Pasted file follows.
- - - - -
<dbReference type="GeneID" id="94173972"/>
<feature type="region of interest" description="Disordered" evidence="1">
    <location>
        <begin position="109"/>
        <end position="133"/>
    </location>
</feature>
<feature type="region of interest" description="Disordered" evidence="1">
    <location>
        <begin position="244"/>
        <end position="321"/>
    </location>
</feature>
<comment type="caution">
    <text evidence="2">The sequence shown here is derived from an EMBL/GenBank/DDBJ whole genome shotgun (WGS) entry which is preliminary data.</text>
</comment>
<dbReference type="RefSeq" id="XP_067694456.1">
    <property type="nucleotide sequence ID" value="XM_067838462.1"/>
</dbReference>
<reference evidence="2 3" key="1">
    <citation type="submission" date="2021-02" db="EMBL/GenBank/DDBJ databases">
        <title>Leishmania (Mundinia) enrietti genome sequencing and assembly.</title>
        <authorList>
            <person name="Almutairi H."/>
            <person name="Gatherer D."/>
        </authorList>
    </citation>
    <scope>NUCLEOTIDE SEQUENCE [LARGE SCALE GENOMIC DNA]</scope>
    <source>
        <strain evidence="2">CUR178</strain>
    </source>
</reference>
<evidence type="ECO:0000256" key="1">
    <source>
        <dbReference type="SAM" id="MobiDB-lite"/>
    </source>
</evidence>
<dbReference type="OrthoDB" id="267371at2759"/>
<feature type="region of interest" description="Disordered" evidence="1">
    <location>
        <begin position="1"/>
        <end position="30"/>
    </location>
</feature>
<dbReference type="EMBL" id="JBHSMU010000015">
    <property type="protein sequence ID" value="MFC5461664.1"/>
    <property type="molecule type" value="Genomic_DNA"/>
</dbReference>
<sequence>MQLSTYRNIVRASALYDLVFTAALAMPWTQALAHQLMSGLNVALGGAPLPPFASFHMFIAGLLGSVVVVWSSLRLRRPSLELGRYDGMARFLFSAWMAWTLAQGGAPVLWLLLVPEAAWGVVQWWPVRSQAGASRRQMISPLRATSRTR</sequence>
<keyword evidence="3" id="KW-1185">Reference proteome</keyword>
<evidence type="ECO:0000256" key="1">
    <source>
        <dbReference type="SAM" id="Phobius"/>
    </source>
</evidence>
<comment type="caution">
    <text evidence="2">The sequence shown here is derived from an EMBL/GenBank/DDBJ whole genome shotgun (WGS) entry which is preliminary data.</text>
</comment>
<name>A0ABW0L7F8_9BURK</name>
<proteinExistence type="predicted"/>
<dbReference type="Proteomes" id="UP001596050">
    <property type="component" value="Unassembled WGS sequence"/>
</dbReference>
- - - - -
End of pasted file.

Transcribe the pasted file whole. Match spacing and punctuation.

<dbReference type="GeneID" id="94173972"/>
<feature type="region of interest" description="Disordered" evidence="1">
    <location>
        <begin position="109"/>
        <end position="133"/>
    </location>
</feature>
<feature type="region of interest" description="Disordered" evidence="1">
    <location>
        <begin position="244"/>
        <end position="321"/>
    </location>
</feature>
<comment type="caution">
    <text evidence="2">The sequence shown here is derived from an EMBL/GenBank/DDBJ whole genome shotgun (WGS) entry which is preliminary data.</text>
</comment>
<dbReference type="RefSeq" id="XP_067694456.1">
    <property type="nucleotide sequence ID" value="XM_067838462.1"/>
</dbReference>
<reference evidence="2 3" key="1">
    <citation type="submission" date="2021-02" db="EMBL/GenBank/DDBJ databases">
        <title>Leishmania (Mundinia) enrietti genome sequencing and assembly.</title>
        <authorList>
            <person name="Almutairi H."/>
            <person name="Gatherer D."/>
        </authorList>
    </citation>
    <scope>NUCLEOTIDE SEQUENCE [LARGE SCALE GENOMIC DNA]</scope>
    <source>
        <strain evidence="2">CUR178</strain>
    </source>
</reference>
<evidence type="ECO:0000256" key="1">
    <source>
        <dbReference type="SAM" id="MobiDB-lite"/>
    </source>
</evidence>
<dbReference type="OrthoDB" id="267371at2759"/>
<feature type="region of interest" description="Disordered" evidence="1">
    <location>
        <begin position="1"/>
        <end position="30"/>
    </location>
</feature>
<dbReference type="EMBL" id="JBHSMU010000015">
    <property type="protein sequence ID" value="MFC5461664.1"/>
    <property type="molecule type" value="Genomic_DNA"/>
</dbReference>
<sequence>MQLSTYRNIVRASALYDLVFTAALAMPWTQALAHQLMSGLNVALGGAPLPPFASFHMFIAGLLGSVVVVWSSLRLRRPSLELGRYDGMARFLFSAWMAWTLAQGGAPVLWLLLVPEAAWGVVQWWPVRSQAGASRRQMISPLRATSRTR</sequence>
<keyword evidence="3" id="KW-1185">Reference proteome</keyword>
<evidence type="ECO:0000256" key="1">
    <source>
        <dbReference type="SAM" id="Phobius"/>
    </source>
</evidence>
<comment type="caution">
    <text evidence="2">The sequence shown here is derived from an EMBL/GenBank/DDBJ whole genome shotgun (WGS) entry which is preliminary data.</text>
</comment>
<name>A0ABW0L7F8_9BURK</name>
<proteinExistence type="predicted"/>
<dbReference type="Proteomes" id="UP001596050">
    <property type="component" value="Unassembled WGS sequence"/>
</dbReference>